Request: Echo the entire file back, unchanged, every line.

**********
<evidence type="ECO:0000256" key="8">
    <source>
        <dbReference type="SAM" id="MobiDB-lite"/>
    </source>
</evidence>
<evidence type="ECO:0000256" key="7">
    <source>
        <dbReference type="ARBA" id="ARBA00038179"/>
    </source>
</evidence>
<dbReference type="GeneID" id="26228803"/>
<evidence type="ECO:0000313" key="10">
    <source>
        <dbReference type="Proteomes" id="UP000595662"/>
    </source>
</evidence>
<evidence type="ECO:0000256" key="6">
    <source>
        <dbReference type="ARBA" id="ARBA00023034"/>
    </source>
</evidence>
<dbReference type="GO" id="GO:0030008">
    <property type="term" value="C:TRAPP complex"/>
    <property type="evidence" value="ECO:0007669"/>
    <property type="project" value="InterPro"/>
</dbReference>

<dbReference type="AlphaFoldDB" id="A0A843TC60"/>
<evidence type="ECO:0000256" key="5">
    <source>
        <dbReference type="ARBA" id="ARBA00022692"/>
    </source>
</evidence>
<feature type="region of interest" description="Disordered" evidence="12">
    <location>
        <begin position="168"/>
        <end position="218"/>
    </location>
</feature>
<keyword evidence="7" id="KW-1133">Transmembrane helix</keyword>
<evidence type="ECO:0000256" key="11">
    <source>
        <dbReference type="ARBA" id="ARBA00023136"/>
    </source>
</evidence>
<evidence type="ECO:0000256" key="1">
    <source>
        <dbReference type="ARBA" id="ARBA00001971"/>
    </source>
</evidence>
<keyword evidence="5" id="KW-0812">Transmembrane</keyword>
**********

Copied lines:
<evidence type="ECO:0000256" key="8">
    <source>
        <dbReference type="SAM" id="MobiDB-lite"/>
    </source>
</evidence>
<evidence type="ECO:0000256" key="7">
    <source>
        <dbReference type="ARBA" id="ARBA00038179"/>
    </source>
</evidence>
<dbReference type="GeneID" id="26228803"/>
<evidence type="ECO:0000313" key="10">
    <source>
        <dbReference type="Proteomes" id="UP000595662"/>
    </source>
</evidence>
<evidence type="ECO:0000256" key="6">
    <source>
        <dbReference type="ARBA" id="ARBA00023034"/>
    </source>
</evidence>
<dbReference type="GO" id="GO:0030008">
    <property type="term" value="C:TRAPP complex"/>
    <property type="evidence" value="ECO:0007669"/>
    <property type="project" value="InterPro"/>
</dbReference>

<dbReference type="AlphaFoldDB" id="A0A843TC60"/>
<evidence type="ECO:0000256" key="5">
    <source>
        <dbReference type="ARBA" id="ARBA00022692"/>
    </source>
</evidence>
<feature type="region of interest" description="Disordered" evidence="12">
    <location>
        <begin position="168"/>
        <end position="218"/>
    </location>
</feature>
<keyword evidence="7" id="KW-1133">Transmembrane helix</keyword>
<evidence type="ECO:0000256" key="11">
    <source>
        <dbReference type="ARBA" id="ARBA00023136"/>
    </source>
</evidence>
<evidence type="ECO:0000256" key="1">
    <source>
        <dbReference type="ARBA" id="ARBA00001971"/>
    </source>
</evidence>
<keyword evidence="5" id="KW-0812">Transmembrane</keyword>